Risk management is about more than avoiding bad things

Effective risk management is more important now than ever. It is more than a tick box and needs to continually evolve.

Risk has moved more sharply into focus in the organisational psyche. Objective risk analysis and management has changed through the efforts of many professionals, including accountants, and has influenced how we perceive, frame and oversee risk in the boardroom.

Building a risk management culture

Risk management is a matter of culture, rather than rules and regulations. It requires leadership and needs to be approached with a mindset of “achieving business objectives”, rather than “avoiding bad things”. Strong risk cultures share certain traits: they acknowledge risk (as threats and opportunities), discuss risk internally, and encourage transparency. The best cultures actively seek information and insights. A healthy culture – along with strong governance and effective management – creates true safeguards as many risks result from human behaviour.

Financial crises and scandals have underlined how easily weak controls can lead to misconduct, corruption and criminal practices. Risk management failure is widely regarded as one of the major contributors to the 2008 global financial crisis. Failures like these wreak financial and reputational damage on organisations and the wider community.

The good news is that the current environment of uncertainty caused by the global pandemic has led many leaders to rethink organisational priorities. Risk is now front-of-mind for boards. Those charged with governance must make time to reflect on risk management practices to ensure they are fit for purpose. Lessons should be used to reshape risk management as a tool to help organisations “thrive” rather than simply “survive”. Boards aiming to achieve more than their standard oversight obligations must dig deeper. They must assess the quality of their risk management as the cornerstone of their value-add as directors.

It all starts with the board’s risk appetite. Culture, processes and structures must take advantage of potential opportunities while managing potential threats. Boards must set the risk appetite of the organisation and then ensure an adequate framework is in place to identify, manage and monitor risks. Defining and documenting risk appetite supports the development of a good risk culture. It must be aligned to and support the purpose of the organisation.

Designing an effective framework


Boards should consider if the organisation needs to invest in technology-based tools to oversee and report on risks. Larger organisations might also establish a risk management committee. This can be an effective way to deliver the transparency, focus and independent judgement needed to oversee the organisation’s risk management framework. If a committee isn’t already in place, boards should assess the potential benefits of one.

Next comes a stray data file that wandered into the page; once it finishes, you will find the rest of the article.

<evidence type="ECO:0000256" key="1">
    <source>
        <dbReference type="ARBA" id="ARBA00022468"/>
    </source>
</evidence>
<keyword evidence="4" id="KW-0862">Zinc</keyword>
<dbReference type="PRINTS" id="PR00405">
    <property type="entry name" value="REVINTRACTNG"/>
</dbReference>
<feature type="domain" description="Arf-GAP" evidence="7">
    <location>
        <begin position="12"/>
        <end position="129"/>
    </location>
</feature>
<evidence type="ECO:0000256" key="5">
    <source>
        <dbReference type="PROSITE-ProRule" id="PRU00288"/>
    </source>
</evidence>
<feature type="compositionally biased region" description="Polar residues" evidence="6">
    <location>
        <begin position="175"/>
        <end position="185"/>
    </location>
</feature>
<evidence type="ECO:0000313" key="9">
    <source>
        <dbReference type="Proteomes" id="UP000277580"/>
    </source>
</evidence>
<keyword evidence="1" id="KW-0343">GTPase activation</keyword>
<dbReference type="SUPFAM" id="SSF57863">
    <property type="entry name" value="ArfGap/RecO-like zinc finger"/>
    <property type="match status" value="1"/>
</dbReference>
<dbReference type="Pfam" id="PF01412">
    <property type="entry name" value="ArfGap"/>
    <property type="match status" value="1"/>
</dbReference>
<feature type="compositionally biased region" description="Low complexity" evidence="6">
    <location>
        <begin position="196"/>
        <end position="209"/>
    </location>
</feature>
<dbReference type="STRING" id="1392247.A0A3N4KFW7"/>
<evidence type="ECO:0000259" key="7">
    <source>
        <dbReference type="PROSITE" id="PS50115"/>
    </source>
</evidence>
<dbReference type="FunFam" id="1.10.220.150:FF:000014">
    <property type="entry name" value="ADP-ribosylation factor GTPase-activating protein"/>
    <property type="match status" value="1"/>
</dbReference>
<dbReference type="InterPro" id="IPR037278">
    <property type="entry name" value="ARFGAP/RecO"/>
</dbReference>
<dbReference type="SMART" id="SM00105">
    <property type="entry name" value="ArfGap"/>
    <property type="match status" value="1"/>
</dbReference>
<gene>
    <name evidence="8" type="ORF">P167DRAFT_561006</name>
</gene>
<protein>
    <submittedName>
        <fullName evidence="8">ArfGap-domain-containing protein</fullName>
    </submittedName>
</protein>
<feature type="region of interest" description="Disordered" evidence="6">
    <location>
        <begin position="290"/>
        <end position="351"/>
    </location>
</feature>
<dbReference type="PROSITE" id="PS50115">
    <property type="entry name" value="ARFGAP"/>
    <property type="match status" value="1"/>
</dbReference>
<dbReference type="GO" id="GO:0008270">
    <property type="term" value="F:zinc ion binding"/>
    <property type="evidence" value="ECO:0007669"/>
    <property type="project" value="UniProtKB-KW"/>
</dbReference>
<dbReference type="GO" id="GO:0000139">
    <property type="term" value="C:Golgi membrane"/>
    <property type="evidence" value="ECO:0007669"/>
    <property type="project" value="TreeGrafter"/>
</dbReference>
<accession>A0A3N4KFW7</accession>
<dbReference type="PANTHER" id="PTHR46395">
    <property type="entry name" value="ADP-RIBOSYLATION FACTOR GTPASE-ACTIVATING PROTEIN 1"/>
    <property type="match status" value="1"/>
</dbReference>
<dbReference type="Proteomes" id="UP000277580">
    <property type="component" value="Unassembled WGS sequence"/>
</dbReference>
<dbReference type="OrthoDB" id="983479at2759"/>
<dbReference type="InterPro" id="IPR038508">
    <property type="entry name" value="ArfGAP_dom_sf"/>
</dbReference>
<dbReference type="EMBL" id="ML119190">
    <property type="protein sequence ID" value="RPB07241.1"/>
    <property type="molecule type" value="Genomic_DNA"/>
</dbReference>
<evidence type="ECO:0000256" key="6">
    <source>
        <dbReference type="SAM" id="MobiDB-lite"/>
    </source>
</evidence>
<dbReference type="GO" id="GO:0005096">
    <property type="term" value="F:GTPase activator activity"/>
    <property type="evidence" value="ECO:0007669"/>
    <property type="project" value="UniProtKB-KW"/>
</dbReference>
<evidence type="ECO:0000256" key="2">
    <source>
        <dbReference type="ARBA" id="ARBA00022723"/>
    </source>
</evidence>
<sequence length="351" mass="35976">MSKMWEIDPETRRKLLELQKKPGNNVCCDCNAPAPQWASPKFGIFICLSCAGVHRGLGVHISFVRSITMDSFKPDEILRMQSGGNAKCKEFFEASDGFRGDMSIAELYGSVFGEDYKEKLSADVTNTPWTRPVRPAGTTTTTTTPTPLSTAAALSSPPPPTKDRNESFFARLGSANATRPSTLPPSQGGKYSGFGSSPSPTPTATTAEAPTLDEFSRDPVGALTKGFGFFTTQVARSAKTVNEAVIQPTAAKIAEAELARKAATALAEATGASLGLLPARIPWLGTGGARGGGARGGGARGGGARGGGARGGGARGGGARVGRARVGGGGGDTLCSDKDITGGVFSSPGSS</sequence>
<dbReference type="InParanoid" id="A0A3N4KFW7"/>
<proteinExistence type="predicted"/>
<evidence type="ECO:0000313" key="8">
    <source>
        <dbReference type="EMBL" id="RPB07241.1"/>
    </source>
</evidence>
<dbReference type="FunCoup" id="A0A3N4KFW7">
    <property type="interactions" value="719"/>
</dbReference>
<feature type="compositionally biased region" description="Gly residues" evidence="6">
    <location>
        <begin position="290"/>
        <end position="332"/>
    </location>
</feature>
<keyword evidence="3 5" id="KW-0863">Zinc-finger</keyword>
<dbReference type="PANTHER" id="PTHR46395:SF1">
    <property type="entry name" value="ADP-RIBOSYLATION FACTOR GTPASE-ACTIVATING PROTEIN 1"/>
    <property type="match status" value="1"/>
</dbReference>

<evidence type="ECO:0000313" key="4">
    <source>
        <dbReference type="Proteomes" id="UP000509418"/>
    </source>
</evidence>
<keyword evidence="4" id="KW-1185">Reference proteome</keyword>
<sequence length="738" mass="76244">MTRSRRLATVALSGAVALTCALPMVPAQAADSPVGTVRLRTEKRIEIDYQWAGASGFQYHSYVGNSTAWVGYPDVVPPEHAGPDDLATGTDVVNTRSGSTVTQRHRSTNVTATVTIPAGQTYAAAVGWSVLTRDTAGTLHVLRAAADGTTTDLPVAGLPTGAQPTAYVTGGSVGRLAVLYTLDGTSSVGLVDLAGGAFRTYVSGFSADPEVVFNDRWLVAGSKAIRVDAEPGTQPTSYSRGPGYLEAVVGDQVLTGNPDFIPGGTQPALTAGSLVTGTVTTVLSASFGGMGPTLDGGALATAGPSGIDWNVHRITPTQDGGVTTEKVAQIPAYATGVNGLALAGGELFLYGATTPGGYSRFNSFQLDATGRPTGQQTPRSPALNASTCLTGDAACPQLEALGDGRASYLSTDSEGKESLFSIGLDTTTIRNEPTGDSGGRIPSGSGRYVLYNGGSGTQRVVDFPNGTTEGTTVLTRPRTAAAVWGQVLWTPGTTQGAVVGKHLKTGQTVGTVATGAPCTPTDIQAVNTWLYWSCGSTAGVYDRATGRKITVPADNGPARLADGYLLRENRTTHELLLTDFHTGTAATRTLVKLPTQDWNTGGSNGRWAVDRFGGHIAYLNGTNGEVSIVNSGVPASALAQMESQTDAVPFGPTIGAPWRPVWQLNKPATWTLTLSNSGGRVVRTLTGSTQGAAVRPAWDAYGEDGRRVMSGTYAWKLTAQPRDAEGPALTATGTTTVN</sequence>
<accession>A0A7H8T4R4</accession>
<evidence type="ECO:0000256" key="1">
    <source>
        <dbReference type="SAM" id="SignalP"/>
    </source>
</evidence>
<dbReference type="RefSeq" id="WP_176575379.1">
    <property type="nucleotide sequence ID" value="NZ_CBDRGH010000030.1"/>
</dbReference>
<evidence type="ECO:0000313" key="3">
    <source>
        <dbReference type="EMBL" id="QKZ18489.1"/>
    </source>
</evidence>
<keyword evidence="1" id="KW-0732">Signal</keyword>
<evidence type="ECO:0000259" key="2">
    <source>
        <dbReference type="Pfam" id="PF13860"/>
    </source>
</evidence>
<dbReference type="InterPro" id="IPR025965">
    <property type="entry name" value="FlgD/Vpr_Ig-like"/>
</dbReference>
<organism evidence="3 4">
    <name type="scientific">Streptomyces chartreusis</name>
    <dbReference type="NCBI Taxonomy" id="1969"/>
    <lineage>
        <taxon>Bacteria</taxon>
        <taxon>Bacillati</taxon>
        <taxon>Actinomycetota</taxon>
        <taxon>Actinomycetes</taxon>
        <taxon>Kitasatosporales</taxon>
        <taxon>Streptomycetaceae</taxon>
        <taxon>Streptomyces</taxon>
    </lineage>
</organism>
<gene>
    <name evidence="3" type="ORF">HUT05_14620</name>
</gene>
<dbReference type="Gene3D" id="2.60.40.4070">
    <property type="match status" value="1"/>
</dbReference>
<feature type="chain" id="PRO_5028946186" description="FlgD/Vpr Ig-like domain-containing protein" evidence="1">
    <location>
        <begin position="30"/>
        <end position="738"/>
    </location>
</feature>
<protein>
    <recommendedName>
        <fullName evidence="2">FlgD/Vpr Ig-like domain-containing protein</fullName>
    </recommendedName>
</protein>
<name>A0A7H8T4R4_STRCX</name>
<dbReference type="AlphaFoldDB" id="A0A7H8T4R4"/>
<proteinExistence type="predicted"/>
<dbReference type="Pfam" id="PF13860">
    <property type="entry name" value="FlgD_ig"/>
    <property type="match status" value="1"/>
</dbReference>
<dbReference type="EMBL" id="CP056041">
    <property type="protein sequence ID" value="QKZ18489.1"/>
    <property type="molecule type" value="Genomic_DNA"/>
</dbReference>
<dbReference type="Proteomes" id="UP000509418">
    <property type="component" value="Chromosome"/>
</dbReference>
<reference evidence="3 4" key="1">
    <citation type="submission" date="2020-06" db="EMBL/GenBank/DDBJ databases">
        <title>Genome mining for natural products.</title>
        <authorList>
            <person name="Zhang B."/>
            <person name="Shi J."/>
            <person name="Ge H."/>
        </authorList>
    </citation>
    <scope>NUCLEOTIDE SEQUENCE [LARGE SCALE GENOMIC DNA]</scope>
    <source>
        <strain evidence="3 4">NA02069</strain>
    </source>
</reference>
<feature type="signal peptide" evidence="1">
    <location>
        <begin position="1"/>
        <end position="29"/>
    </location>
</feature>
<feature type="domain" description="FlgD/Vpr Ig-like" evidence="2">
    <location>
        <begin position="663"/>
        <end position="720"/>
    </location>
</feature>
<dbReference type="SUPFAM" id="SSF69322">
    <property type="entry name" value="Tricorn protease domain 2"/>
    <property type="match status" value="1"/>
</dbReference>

Establishing an internal audit function is also an important consideration in an effective risk management framework. Internal audit can provide valuable assurance that key risk mitigation strategies, including internal controls, are operating effectively. A forward-looking internal audit can also provide insights into how to improve the effectiveness of the organisation’s risk management framework and improve overall performance.

Organisations with a clear line of sight over emerging issues – from board level down – have fared better during the early stages of the pandemic. While many risks are external to an organisation and often out of its control, there are important decisions to be made on exactly how risk is managed and how responses are communicated. A cohesive, integrated approach is crucial to ensure responsibilities and accountabilities are clearly defined and understood.

Well-designed risk management frameworks and governance can reduce operational losses, build stakeholder confidence, and help organisations to achieve long-term strategic and financial goals. The effective design and implementation of a fit-for-purpose framework and appropriate governance structure can be harder than it sounds but engaging independent expertise can assist. Contact a Synectic adviser to discuss how we can support you.

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Claire Smith - Senior Consultant Tasmania
Claire Smith FCPA
Senior Consultant


Claire Smith is a senior executive and accountant with almost 20 years’ experience across the private and public sectors, including an extensive background in risk management. She is also an independent member of the Department of Treasury and Finance Audit & Risk Management Committee.

Contact Claire or any of our Synectic advisers to discuss how we can support you.

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